Win­ning OHA suit was ‘small part’ of rancher’s life

Honolulu Star-Advertiser - - LOCAL & BUSINESS - By Dan Nakaso dnakaso@starad­ver­

Harold “Freddy” Rice — a Hawaii is­land rancher, com­mer­cial fish­er­men and fifth-gen­er­a­tion scion of a mis­sion­ary fam­ily who won a U.S. Supreme Court de­ci­sion over­turn­ing Hawai­ians-only vot­ing in Of­fice of Hawai­ian Af­fairs elec­tions — has died of a stroke. He was 83. Af­ter be­ing barred from vot­ing in an OHA elec­tion in 1996, Rice pre­vailed be­fore the U.S. Supreme Court in a 7-2 de­ci­sion in 2000 based on ar­gu­ments that the 15th Amend­ment pro­hibits fed­eral and state gov­ern­ments from deny­ing a cit­i­zen the right to vote based on “race, color, or pre­vi­ous con­di­tion of servi­tude.” Fol­low­ing the Supreme Court rul­ing, Rice told the Honolulu Star-Bul­letin, “To me, this is all about pro­tect­ing the Con­sti­tu­tion and ev­ery­one’s right to vote.” The case was backed, in part, by the Cam­paign for a Color-Blind Amer­ica, a non­profit op­posed to af­fir­ma­tive ac­tion.

Rice’s in­volve­ment in Rice v. Cayetano sur­prised his long­time friend, Hawaii is­land vet­eri­nar­ian Dr. Billy Ber­gin, a for­mer Univer­sity of Hawaii re­gent and founder of the Pan­iolo Preser­va­tion So­ci­ety.

“It was out of char­ac­ter for him to butt his nose into Hawai­ian af­fairs,” Ber­gin said. “He never got in­volved in the ma­jor con­tro­ver­sies, so when the word came out that he was go­ing to step forth and agree to chal­lenge the is­sue by at­tempt­ing to vote, the gen­eral com­mu­nity was won­der­ing why in the hell he wanted to get in­volved. … His feel­ing was the quicker that this gets cleared up, the quicker OHA can move for­ward to the ben­e­fit of Hawai­ians. Un­for­tu­nately, he never pub­licly made that state­ment, which would have been to his ad­van­tage.” Rice died Jan. 5. One of his daugh­ters, Morag Rice Mi­randa, said she did not want her fa­ther’s in­volve­ment in Rice v. Cayetano to over­shadow his many ac­com­plish­ments as a fish­er­man and cat­tle­man.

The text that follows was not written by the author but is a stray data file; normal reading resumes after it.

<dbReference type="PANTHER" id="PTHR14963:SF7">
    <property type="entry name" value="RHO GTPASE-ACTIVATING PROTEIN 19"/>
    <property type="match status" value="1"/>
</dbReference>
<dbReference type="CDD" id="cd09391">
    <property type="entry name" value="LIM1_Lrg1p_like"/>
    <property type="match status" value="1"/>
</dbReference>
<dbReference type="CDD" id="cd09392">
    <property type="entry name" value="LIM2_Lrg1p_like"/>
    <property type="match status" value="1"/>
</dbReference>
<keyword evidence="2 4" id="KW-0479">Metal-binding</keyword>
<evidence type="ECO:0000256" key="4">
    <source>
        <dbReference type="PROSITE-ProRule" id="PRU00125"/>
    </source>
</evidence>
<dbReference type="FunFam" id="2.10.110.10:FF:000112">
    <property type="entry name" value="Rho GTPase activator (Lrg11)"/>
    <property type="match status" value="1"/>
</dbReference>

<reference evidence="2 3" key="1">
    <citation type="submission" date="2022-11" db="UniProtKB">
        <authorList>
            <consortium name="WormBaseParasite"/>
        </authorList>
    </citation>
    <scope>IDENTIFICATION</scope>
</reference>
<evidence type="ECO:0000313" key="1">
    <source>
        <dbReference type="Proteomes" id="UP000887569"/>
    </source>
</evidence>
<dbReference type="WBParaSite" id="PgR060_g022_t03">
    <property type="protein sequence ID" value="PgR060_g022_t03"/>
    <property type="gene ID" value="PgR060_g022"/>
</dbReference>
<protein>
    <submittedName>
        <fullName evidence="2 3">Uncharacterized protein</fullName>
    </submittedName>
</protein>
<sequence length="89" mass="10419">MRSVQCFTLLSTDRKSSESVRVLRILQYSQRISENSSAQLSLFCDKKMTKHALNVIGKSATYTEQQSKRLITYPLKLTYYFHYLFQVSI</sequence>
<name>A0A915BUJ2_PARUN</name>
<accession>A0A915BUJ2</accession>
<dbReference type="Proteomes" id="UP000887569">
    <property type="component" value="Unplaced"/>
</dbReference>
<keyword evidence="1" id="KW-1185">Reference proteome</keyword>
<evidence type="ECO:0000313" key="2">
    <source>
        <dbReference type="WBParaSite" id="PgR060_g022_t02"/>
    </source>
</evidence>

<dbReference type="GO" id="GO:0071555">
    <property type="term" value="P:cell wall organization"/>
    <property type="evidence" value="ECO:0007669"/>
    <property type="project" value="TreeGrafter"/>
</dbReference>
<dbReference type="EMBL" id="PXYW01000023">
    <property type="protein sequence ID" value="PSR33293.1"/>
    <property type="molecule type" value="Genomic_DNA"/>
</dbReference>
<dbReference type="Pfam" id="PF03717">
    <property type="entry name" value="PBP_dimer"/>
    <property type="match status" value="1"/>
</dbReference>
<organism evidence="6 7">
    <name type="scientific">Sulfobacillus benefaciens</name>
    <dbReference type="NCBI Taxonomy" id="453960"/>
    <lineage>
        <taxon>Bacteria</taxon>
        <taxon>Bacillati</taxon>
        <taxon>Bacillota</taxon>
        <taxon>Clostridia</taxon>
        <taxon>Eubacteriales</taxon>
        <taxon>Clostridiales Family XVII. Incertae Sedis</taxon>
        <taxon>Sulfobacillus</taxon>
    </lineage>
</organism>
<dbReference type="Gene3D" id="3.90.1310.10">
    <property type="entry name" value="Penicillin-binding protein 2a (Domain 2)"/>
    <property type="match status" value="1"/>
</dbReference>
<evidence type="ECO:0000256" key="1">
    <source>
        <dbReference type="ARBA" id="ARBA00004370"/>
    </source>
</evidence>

“My fa­ther did what he felt was right,” Mi­randa said. “It’s huge in Hawaii, but it’s only one small part of his life. The depth and value of his life was in the re­la­tion­ships and things he did as a fish­er­man and rancher, not Rice v. Cayetano. … His pas­sions were soil and ranch­ing and wa­ter sys­tems and he left ev­ery ranch im­proved than when he found it. He put in boat ramps for lo­cal fish­ing com­mu­ni­ties so they could launch from South Kona. He helped peo­ple be­cause it was right. He saw great­ness in peo­ple.”

For­mer OHA chair­man and state Sen. Clay­ton Hee had known Rice from their cat­tle rop­ing days when they found them­selves on op­po­site sides of Rice v. Cayetano. Hee, as OHA chair­man, was in Wash­ing­ton, D.C., wait­ing for the Supreme Court’s de­ci­sion when Rice woke him up with a 4:30 a.m. phone call.

“He didn’t call me to stick it in my ribs,” Hee said. “He called me friend-to-friend … not as an en­emy. He said, ‘I just want to let you know I got word that I won.’ I said, ‘Freddy, you and I are good friends, many years. I just don’t know if I have it in me

to con­grat­u­late you.’ But Freddy was right. Tech­ni­cally he won, but quite frankly every­body won. The Con­sti­tu­tion pre­vailed and OHA is bet­ter for it. The process by which ev­ery­one is af­forded that priv­i­lege (to vote for OHA elec­tions) has made the of­fice stronger con­sti­tu­tion­ally. It never af­fected our friend­ship.”